97 - 107 Final
  for this game

Boozer leads Jazz to season-opening win over Rockets

Nov 2, 2006 - 4:54 AM SALT LAKE CITY (Ticker) -- Carlos Boozer was the perfect combination of small forward and power forward all in one.

Boozer consistently buried the mid-range jumper and cleaned the glass as the Utah Jazz posted a 107-97 victory over the Houston Rockets in the season opener for both teams.

Boozer scored 24 points and grabbed 19 rebounds - two shy of his career high - and Deron Williams added 18 and 10 assists for the Jazz, who have won six of the last seven meetings here with the Rockets.

"I'm going to go after every one (rebound)," Boozer said. "I may not get every one, but I'm gonna try to."

"Carlos was unbelievable tonight," said Jazz guard Derek Fisher, who had 13 points. "Every rebound that came off the glass, he either got his hands on or he ended up getting it. When you have that type of performance from your big guy ... it feels good."

After playing in just the final 33 games last season due to a left hamstring injury, Boozer started strong, netting 13 points in the first quarter to help Utah build a 35-26 cushion.

"He's (Boozer) a beast," Jazz forward Andrei Kirilenko said. "He's got lots of things going [for him], but he always gets 20-10 every game. Actually, tonight it was like 20-20. I never had any doubts about Carlos Boozer. I always knew he can score and he can play."

The Jazz extended their lead to 60-48 at halftime and remained comfortably in front until the closing minutes.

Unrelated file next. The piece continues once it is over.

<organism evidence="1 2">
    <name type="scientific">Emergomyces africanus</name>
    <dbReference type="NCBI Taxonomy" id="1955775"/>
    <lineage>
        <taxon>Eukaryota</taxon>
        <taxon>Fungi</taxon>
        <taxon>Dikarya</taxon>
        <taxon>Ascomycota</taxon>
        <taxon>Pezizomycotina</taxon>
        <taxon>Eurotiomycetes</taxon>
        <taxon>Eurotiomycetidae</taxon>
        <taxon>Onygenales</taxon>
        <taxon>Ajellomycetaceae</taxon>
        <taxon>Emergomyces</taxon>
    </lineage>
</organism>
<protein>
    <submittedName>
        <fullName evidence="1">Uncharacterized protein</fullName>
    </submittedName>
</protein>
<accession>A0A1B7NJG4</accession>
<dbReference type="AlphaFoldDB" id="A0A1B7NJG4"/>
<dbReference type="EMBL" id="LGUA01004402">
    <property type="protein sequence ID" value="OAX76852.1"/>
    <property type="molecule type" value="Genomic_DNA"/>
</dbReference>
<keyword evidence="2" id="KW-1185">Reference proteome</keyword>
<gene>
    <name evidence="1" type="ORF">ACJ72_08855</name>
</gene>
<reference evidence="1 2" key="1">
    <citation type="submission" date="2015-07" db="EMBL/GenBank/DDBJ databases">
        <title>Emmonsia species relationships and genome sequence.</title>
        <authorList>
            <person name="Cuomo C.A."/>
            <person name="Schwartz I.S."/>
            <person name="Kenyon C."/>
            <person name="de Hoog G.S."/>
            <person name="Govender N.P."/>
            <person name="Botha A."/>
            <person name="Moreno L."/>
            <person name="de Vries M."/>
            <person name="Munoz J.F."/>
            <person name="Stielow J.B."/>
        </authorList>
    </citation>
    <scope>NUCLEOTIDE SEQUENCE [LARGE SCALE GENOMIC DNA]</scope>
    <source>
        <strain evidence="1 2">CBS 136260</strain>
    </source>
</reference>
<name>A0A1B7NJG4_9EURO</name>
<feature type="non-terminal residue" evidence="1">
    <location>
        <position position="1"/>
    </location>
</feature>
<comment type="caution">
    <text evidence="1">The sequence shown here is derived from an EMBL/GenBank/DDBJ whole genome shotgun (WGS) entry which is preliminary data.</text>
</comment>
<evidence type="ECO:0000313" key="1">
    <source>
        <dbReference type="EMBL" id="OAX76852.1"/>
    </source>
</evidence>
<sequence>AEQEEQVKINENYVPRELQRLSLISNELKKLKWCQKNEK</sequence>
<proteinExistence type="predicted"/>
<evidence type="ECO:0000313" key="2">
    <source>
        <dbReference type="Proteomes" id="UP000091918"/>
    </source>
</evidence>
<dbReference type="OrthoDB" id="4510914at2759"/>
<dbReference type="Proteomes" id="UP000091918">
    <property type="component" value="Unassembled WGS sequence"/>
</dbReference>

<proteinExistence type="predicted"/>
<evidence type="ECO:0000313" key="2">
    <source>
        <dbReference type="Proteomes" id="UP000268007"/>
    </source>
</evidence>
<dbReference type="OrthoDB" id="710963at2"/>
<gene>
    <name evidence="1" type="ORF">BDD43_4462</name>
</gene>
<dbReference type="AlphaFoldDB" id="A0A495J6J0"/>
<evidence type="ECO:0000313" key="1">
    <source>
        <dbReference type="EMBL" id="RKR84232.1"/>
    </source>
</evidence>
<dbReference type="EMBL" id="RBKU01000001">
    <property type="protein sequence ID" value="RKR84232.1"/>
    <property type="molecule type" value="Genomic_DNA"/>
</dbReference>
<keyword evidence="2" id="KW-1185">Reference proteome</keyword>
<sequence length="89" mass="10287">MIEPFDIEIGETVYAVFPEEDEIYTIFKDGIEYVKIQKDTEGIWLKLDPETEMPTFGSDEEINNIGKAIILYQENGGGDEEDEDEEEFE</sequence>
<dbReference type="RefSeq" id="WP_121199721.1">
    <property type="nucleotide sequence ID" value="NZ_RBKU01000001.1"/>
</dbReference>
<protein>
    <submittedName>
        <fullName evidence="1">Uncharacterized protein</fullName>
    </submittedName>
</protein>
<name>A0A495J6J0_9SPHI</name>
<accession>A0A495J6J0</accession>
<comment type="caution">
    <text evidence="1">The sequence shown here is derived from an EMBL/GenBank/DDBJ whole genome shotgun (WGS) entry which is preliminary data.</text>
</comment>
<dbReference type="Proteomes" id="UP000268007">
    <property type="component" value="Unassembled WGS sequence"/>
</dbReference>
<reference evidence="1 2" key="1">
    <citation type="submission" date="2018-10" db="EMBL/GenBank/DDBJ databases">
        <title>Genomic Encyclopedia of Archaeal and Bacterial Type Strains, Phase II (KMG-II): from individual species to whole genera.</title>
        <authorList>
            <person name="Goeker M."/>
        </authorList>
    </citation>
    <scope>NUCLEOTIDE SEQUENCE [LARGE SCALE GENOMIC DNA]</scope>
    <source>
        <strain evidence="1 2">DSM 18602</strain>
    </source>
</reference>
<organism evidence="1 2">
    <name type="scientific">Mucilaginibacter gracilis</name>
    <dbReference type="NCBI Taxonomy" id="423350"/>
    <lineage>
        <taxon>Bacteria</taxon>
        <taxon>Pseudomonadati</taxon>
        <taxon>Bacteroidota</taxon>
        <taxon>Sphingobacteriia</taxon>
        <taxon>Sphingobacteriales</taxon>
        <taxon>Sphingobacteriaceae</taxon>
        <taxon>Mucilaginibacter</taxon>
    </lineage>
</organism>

Mehmet Okur scored 17 points and C.J. Miles added 12 - all in the first half - for the Jazz, who held a 47-36 advantage in rebounding.

"I went out there and just tried to play, play hard on defense, just bend my knees and knock down the open shots I got," Miles said. "I got some good looks, and they continued to look for me when I was open."

Tracy McGrady, who was challenged by defensive stalwart Kirilenko, scored 25 points and handed out nine assists and Yao Ming added 22 and nine boards for Houston, which seemed a step slow throughout and allowed Utah to shoot 53 percent (39-of-74).

"It was a very frustrating first game for us," Yao said. "We dug a big hole at the beginning of the game, we were down 12 at halftime, we just let them overpower us. I don't know how many rebounds they got, but that's where they hurt us. ... They got everything they wanted."

After trailing by double digits for much of the contest, the Rockets closed to 99-94 on a 3-pointer by Rafer Alston with 3:31 left.

But a deep jumper from the left wing by Okur with 2 1/2 minutes remaining sparked an 8-0 spurt, pushing the margin to 107-94.

"That's how the NBA is," McGrady said. "You're gonna fight back and claw back. But I think we dug ourselves too deep of a hole to try to come back and win that ballgame. Granted, we made a lot of careless mistakes down at the end. And toward the end, those guys were knocking down shots, hitting threes. They did a great job of getting the ball to the right guys."

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